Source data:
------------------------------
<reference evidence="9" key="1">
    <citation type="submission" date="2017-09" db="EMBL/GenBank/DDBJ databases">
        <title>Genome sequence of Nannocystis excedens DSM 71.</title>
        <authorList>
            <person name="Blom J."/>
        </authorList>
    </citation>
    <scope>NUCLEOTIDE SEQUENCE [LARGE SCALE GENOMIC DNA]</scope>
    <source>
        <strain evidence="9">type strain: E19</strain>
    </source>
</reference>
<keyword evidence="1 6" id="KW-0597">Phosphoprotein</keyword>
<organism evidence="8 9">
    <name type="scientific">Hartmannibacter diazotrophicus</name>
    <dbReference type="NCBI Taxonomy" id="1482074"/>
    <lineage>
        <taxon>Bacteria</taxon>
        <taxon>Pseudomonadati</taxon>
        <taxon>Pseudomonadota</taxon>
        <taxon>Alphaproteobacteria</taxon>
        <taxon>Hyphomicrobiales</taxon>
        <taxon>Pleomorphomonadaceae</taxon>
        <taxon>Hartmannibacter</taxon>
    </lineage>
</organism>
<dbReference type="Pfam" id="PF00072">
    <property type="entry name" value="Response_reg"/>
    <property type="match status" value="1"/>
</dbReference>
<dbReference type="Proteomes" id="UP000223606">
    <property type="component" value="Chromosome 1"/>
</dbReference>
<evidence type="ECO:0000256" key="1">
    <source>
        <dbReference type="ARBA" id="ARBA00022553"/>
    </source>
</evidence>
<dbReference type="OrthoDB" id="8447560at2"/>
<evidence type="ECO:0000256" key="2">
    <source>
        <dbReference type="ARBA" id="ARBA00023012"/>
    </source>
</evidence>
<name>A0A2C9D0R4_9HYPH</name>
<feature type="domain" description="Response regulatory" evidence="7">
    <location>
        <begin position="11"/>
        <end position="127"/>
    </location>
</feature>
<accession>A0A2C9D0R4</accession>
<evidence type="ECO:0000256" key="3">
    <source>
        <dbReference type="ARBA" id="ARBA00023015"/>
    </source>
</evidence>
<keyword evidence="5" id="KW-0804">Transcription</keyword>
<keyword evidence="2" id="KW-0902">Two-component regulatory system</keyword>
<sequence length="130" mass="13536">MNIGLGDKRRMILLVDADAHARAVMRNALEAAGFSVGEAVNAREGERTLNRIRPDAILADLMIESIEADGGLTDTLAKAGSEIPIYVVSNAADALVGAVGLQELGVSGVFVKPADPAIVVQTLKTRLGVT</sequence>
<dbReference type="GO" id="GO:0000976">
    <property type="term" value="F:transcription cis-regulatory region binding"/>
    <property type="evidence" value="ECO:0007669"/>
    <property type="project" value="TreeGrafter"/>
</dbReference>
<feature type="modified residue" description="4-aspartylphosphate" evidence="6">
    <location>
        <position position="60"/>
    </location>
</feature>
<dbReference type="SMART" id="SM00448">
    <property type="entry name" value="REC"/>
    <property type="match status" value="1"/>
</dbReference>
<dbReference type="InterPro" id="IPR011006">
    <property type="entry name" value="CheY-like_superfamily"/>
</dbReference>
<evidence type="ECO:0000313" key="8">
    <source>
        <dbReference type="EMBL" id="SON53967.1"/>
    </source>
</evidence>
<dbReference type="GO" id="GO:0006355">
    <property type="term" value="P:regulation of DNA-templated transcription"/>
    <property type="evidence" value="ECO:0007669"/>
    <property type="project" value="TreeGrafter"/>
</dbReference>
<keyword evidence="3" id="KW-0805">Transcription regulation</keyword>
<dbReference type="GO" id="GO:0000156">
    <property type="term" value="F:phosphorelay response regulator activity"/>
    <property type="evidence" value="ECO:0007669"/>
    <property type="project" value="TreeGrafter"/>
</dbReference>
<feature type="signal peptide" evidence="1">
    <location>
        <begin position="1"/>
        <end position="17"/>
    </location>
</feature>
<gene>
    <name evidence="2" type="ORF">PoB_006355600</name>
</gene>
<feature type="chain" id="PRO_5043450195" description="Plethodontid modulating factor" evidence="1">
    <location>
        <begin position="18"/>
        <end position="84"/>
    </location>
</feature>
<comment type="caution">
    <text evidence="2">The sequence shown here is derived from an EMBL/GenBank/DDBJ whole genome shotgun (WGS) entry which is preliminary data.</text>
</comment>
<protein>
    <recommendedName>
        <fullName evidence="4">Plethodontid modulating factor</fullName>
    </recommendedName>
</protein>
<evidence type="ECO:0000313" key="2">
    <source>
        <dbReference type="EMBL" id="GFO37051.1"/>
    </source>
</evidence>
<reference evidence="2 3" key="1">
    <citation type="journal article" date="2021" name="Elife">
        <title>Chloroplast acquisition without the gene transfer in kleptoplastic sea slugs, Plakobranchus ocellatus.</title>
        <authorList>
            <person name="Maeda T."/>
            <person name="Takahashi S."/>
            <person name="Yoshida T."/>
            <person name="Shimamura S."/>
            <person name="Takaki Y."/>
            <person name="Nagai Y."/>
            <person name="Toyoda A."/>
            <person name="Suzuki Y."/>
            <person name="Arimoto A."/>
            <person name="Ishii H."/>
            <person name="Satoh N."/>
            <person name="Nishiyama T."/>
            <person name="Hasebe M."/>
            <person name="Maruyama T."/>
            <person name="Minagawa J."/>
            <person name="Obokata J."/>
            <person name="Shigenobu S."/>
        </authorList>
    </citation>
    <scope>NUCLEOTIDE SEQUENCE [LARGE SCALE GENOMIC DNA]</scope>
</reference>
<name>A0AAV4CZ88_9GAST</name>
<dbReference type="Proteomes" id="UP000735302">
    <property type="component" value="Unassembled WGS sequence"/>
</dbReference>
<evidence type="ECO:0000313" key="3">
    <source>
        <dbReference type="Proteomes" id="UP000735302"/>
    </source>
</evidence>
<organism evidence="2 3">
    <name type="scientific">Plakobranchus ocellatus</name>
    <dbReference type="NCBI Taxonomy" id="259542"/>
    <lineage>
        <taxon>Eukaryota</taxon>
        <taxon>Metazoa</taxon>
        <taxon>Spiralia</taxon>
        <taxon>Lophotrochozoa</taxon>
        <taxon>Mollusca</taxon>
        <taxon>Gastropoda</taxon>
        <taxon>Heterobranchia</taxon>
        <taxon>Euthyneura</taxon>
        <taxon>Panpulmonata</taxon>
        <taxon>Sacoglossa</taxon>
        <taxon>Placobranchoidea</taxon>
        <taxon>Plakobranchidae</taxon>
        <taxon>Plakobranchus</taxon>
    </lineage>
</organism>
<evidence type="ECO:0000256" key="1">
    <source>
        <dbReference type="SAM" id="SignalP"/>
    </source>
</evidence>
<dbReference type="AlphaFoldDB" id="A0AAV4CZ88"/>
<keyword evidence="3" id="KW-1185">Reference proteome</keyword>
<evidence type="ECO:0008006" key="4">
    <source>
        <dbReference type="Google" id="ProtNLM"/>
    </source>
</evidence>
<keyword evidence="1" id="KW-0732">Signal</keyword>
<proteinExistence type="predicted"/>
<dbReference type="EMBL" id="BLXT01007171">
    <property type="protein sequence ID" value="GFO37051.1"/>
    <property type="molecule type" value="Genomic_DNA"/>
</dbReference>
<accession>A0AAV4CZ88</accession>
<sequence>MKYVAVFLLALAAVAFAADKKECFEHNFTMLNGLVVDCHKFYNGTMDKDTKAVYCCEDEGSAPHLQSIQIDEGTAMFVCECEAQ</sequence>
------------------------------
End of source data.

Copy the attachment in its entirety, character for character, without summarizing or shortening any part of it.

<reference evidence="9" key="1">
    <citation type="submission" date="2017-09" db="EMBL/GenBank/DDBJ databases">
        <title>Genome sequence of Nannocystis excedens DSM 71.</title>
        <authorList>
            <person name="Blom J."/>
        </authorList>
    </citation>
    <scope>NUCLEOTIDE SEQUENCE [LARGE SCALE GENOMIC DNA]</scope>
    <source>
        <strain evidence="9">type strain: E19</strain>
    </source>
</reference>
<keyword evidence="1 6" id="KW-0597">Phosphoprotein</keyword>
<organism evidence="8 9">
    <name type="scientific">Hartmannibacter diazotrophicus</name>
    <dbReference type="NCBI Taxonomy" id="1482074"/>
    <lineage>
        <taxon>Bacteria</taxon>
        <taxon>Pseudomonadati</taxon>
        <taxon>Pseudomonadota</taxon>
        <taxon>Alphaproteobacteria</taxon>
        <taxon>Hyphomicrobiales</taxon>
        <taxon>Pleomorphomonadaceae</taxon>
        <taxon>Hartmannibacter</taxon>
    </lineage>
</organism>
<dbReference type="Pfam" id="PF00072">
    <property type="entry name" value="Response_reg"/>
    <property type="match status" value="1"/>
</dbReference>
<dbReference type="Proteomes" id="UP000223606">
    <property type="component" value="Chromosome 1"/>
</dbReference>
<evidence type="ECO:0000256" key="1">
    <source>
        <dbReference type="ARBA" id="ARBA00022553"/>
    </source>
</evidence>
<dbReference type="OrthoDB" id="8447560at2"/>
<evidence type="ECO:0000256" key="2">
    <source>
        <dbReference type="ARBA" id="ARBA00023012"/>
    </source>
</evidence>
<name>A0A2C9D0R4_9HYPH</name>
<feature type="domain" description="Response regulatory" evidence="7">
    <location>
        <begin position="11"/>
        <end position="127"/>
    </location>
</feature>
<accession>A0A2C9D0R4</accession>
<evidence type="ECO:0000256" key="3">
    <source>
        <dbReference type="ARBA" id="ARBA00023015"/>
    </source>
</evidence>
<keyword evidence="5" id="KW-0804">Transcription</keyword>
<keyword evidence="2" id="KW-0902">Two-component regulatory system</keyword>
<sequence length="130" mass="13536">MNIGLGDKRRMILLVDADAHARAVMRNALEAAGFSVGEAVNAREGERTLNRIRPDAILADLMIESIEADGGLTDTLAKAGSEIPIYVVSNAADALVGAVGLQELGVSGVFVKPADPAIVVQTLKTRLGVT</sequence>
<dbReference type="GO" id="GO:0000976">
    <property type="term" value="F:transcription cis-regulatory region binding"/>
    <property type="evidence" value="ECO:0007669"/>
    <property type="project" value="TreeGrafter"/>
</dbReference>
<feature type="modified residue" description="4-aspartylphosphate" evidence="6">
    <location>
        <position position="60"/>
    </location>
</feature>
<dbReference type="SMART" id="SM00448">
    <property type="entry name" value="REC"/>
    <property type="match status" value="1"/>
</dbReference>
<dbReference type="InterPro" id="IPR011006">
    <property type="entry name" value="CheY-like_superfamily"/>
</dbReference>
<evidence type="ECO:0000313" key="8">
    <source>
        <dbReference type="EMBL" id="SON53967.1"/>
    </source>
</evidence>
<dbReference type="GO" id="GO:0006355">
    <property type="term" value="P:regulation of DNA-templated transcription"/>
    <property type="evidence" value="ECO:0007669"/>
    <property type="project" value="TreeGrafter"/>
</dbReference>
<keyword evidence="3" id="KW-0805">Transcription regulation</keyword>
<dbReference type="GO" id="GO:0000156">
    <property type="term" value="F:phosphorelay response regulator activity"/>
    <property type="evidence" value="ECO:0007669"/>
    <property type="project" value="TreeGrafter"/>
</dbReference>
<feature type="signal peptide" evidence="1">
    <location>
        <begin position="1"/>
        <end position="17"/>
    </location>
</feature>
<gene>
    <name evidence="2" type="ORF">PoB_006355600</name>
</gene>
<feature type="chain" id="PRO_5043450195" description="Plethodontid modulating factor" evidence="1">
    <location>
        <begin position="18"/>
        <end position="84"/>
    </location>
</feature>
<comment type="caution">
    <text evidence="2">The sequence shown here is derived from an EMBL/GenBank/DDBJ whole genome shotgun (WGS) entry which is preliminary data.</text>
</comment>
<protein>
    <recommendedName>
        <fullName evidence="4">Plethodontid modulating factor</fullName>
    </recommendedName>
</protein>
<evidence type="ECO:0000313" key="2">
    <source>
        <dbReference type="EMBL" id="GFO37051.1"/>
    </source>
</evidence>
<reference evidence="2 3" key="1">
    <citation type="journal article" date="2021" name="Elife">
        <title>Chloroplast acquisition without the gene transfer in kleptoplastic sea slugs, Plakobranchus ocellatus.</title>
        <authorList>
            <person name="Maeda T."/>
            <person name="Takahashi S."/>
            <person name="Yoshida T."/>
            <person name="Shimamura S."/>
            <person name="Takaki Y."/>
            <person name="Nagai Y."/>
            <person name="Toyoda A."/>
            <person name="Suzuki Y."/>
            <person name="Arimoto A."/>
            <person name="Ishii H."/>
            <person name="Satoh N."/>
            <person name="Nishiyama T."/>
            <person name="Hasebe M."/>
            <person name="Maruyama T."/>
            <person name="Minagawa J."/>
            <person name="Obokata J."/>
            <person name="Shigenobu S."/>
        </authorList>
    </citation>
    <scope>NUCLEOTIDE SEQUENCE [LARGE SCALE GENOMIC DNA]</scope>
</reference>
<name>A0AAV4CZ88_9GAST</name>
<dbReference type="Proteomes" id="UP000735302">
    <property type="component" value="Unassembled WGS sequence"/>
</dbReference>
<evidence type="ECO:0000313" key="3">
    <source>
        <dbReference type="Proteomes" id="UP000735302"/>
    </source>
</evidence>
<organism evidence="2 3">
    <name type="scientific">Plakobranchus ocellatus</name>
    <dbReference type="NCBI Taxonomy" id="259542"/>
    <lineage>
        <taxon>Eukaryota</taxon>
        <taxon>Metazoa</taxon>
        <taxon>Spiralia</taxon>
        <taxon>Lophotrochozoa</taxon>
        <taxon>Mollusca</taxon>
        <taxon>Gastropoda</taxon>
        <taxon>Heterobranchia</taxon>
        <taxon>Euthyneura</taxon>
        <taxon>Panpulmonata</taxon>
        <taxon>Sacoglossa</taxon>
        <taxon>Placobranchoidea</taxon>
        <taxon>Plakobranchidae</taxon>
        <taxon>Plakobranchus</taxon>
    </lineage>
</organism>
<evidence type="ECO:0000256" key="1">
    <source>
        <dbReference type="SAM" id="SignalP"/>
    </source>
</evidence>
<dbReference type="AlphaFoldDB" id="A0AAV4CZ88"/>
<keyword evidence="3" id="KW-1185">Reference proteome</keyword>
<evidence type="ECO:0008006" key="4">
    <source>
        <dbReference type="Google" id="ProtNLM"/>
    </source>
</evidence>
<keyword evidence="1" id="KW-0732">Signal</keyword>
<proteinExistence type="predicted"/>
<dbReference type="EMBL" id="BLXT01007171">
    <property type="protein sequence ID" value="GFO37051.1"/>
    <property type="molecule type" value="Genomic_DNA"/>
</dbReference>
<accession>A0AAV4CZ88</accession>
<sequence>MKYVAVFLLALAAVAFAADKKECFEHNFTMLNGLVVDCHKFYNGTMDKDTKAVYCCEDEGSAPHLQSIQIDEGTAMFVCECEAQ</sequence>